12. We have heard Mr. Sharma on behalf of the appellant-Slate and are of the opinion that no case has been made for interference with the judgment of the High Court. There is no eye witness of the occurrence and the conviction of the accused is sought to be accrued on the basis of circumstantial evidence. We, however, find that the evidence which has been adduced in this case is far from satisfactory and that it suffers from a number of infirmities. In the first instance, there is no evidence on record to show that the two dead bodies which are alleged to have been recovered in pursuance of the disclosure statement of Bhajan Singh were those of Bachan Singh and Harbans Singh deceased. The evidence of Dr. Saluja is clear on the point that the features of the persons on whose dead bodies the doctor performed post mortem were unrecognisable. Question then arises as to whether the death of the two persons whose dead bodies were recovered was homicidal. So far as this aspect is concerned, we find that Dr. Saluja has deposed that he found no marks of ligature on either of the two dead bodies. According further to the doctor, he could not find the cause of death because the two dead bodies were in a decomposed state. In the face of the above evidence of the doctor, it is not possible to hold that the death of the two persons, whose bodies were recovered, was homicidal.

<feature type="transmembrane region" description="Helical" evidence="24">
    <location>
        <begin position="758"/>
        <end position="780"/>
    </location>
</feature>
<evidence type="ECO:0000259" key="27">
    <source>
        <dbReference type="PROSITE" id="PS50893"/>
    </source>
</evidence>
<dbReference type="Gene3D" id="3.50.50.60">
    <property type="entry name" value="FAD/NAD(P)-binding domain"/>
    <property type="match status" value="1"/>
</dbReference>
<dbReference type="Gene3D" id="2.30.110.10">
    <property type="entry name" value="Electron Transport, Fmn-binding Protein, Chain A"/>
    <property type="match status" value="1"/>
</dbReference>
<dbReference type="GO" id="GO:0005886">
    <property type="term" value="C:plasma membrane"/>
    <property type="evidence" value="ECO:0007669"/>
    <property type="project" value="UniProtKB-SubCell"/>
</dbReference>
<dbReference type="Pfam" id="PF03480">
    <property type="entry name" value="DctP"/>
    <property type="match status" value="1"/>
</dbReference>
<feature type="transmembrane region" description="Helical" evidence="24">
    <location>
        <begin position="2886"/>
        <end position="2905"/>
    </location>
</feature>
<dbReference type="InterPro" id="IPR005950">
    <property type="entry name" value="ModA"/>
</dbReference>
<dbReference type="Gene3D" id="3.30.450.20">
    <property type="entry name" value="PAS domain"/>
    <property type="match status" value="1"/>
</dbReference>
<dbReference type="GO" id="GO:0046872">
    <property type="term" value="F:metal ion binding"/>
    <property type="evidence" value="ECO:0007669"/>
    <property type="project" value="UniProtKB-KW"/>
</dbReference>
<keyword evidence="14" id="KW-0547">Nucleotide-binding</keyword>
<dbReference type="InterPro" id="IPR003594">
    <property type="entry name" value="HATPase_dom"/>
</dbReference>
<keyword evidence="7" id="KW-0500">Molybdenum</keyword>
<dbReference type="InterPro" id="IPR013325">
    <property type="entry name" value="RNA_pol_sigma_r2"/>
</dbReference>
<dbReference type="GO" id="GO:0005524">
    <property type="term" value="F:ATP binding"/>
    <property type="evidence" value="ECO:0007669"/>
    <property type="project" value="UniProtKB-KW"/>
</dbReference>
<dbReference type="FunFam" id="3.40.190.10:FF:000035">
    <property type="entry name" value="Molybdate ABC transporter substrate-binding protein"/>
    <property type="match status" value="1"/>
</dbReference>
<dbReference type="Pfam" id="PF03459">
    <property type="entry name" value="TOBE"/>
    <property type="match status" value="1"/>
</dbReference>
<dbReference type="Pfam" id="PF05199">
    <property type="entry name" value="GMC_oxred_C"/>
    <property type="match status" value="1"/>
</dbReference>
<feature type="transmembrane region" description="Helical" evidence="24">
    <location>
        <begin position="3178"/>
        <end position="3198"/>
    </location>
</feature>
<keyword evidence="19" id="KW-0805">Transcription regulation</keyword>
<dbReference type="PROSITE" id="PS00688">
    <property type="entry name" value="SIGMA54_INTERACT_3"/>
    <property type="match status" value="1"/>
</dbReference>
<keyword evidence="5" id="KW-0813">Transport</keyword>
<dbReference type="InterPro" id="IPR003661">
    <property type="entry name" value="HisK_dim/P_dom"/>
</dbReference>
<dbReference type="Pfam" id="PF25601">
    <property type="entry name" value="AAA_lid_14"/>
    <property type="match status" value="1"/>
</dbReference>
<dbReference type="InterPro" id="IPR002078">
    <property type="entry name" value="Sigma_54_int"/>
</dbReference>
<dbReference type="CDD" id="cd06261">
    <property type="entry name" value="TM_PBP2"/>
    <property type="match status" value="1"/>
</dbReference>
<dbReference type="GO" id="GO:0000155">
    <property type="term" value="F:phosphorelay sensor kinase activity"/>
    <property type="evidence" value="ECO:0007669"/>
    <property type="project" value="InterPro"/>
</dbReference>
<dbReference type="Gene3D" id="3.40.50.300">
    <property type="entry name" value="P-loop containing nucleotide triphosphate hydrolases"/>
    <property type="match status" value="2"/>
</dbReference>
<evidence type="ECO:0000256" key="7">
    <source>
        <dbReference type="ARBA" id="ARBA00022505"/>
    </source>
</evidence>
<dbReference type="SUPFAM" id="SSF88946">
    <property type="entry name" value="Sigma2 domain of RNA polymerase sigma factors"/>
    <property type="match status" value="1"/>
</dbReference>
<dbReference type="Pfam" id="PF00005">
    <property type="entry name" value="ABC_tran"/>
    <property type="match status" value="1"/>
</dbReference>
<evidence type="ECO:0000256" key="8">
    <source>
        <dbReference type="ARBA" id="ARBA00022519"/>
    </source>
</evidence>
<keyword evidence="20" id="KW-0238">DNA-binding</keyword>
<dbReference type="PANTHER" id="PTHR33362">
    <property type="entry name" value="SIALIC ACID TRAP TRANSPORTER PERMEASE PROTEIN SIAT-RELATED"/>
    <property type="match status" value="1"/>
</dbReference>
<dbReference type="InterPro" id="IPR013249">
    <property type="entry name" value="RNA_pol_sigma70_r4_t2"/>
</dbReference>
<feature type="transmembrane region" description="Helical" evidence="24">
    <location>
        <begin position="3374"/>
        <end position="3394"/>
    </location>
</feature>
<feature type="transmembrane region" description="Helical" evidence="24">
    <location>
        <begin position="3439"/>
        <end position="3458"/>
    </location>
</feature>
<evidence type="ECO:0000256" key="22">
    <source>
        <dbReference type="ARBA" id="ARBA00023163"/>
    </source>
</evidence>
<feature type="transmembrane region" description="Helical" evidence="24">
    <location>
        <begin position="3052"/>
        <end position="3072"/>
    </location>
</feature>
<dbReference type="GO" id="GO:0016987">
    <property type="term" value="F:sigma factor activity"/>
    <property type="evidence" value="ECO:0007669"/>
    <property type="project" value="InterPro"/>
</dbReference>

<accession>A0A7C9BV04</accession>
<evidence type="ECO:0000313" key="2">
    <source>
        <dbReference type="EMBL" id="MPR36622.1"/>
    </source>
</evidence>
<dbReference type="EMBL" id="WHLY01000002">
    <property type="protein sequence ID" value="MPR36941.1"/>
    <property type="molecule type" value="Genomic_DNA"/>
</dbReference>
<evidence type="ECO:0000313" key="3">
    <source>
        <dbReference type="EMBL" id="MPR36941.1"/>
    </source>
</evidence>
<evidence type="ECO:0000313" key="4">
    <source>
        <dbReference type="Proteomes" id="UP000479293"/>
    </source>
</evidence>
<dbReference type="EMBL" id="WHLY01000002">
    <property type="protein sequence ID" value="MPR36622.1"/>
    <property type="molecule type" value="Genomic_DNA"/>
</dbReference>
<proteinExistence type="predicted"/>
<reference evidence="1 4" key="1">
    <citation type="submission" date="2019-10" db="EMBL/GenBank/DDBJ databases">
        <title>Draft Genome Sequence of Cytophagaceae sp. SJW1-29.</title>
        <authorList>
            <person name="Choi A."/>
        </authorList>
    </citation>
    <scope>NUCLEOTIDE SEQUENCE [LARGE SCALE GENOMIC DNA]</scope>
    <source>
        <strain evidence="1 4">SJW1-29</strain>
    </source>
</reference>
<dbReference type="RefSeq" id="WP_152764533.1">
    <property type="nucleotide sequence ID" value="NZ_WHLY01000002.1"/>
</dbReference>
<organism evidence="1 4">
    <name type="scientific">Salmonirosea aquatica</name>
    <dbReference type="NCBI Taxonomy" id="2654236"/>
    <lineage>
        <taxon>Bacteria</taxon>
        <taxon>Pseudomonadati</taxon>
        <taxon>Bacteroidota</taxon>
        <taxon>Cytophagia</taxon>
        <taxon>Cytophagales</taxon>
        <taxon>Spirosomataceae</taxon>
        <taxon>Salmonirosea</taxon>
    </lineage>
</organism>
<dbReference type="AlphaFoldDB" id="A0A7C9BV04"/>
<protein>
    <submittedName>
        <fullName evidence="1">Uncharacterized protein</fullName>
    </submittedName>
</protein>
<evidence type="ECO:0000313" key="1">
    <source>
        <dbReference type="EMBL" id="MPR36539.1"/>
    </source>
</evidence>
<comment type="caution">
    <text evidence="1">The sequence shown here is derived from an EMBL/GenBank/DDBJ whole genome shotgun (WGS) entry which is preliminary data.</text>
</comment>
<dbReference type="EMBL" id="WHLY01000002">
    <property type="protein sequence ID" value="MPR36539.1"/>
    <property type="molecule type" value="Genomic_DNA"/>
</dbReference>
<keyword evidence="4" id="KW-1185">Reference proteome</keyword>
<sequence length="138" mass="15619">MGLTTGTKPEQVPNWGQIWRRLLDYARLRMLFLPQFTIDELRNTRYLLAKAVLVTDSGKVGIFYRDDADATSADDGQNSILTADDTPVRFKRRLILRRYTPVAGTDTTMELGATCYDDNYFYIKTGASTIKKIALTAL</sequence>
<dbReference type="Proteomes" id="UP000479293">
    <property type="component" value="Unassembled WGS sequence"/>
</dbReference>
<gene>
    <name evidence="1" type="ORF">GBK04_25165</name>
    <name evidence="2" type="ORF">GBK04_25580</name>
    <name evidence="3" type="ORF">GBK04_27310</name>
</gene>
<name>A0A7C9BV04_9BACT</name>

13. The learned Sessions Judge in the course of his judgment has observed that the doctor who performed post mortem examination was careless inasmuch as he failed to send the two dead bodies to the Professor of Anatomy who might have been in a position to express opinion after examining the hyoid bone and cervical vertebra as to whether the death of the two deceased persons was due to strangulation. Although it may be that it would have been more appropriate on the part of the doctor to have sent the dead bodies to an anatomy expert, the fact that the doctor did not do so cannot be a ground for drawing an inference adverse to the accused. The accused cannot be made to suffer because of that omission of the doctor. It would indeed be contrary to all accepted principles to give the benefit of that omission to the prosecution. The onus in a criminal trial is upon the prosecution to prove the guilt of the accused. If there be any gap or lacuna in the prosecution evidence, the accused and not the prosecution would be entitled to get the benefit of that.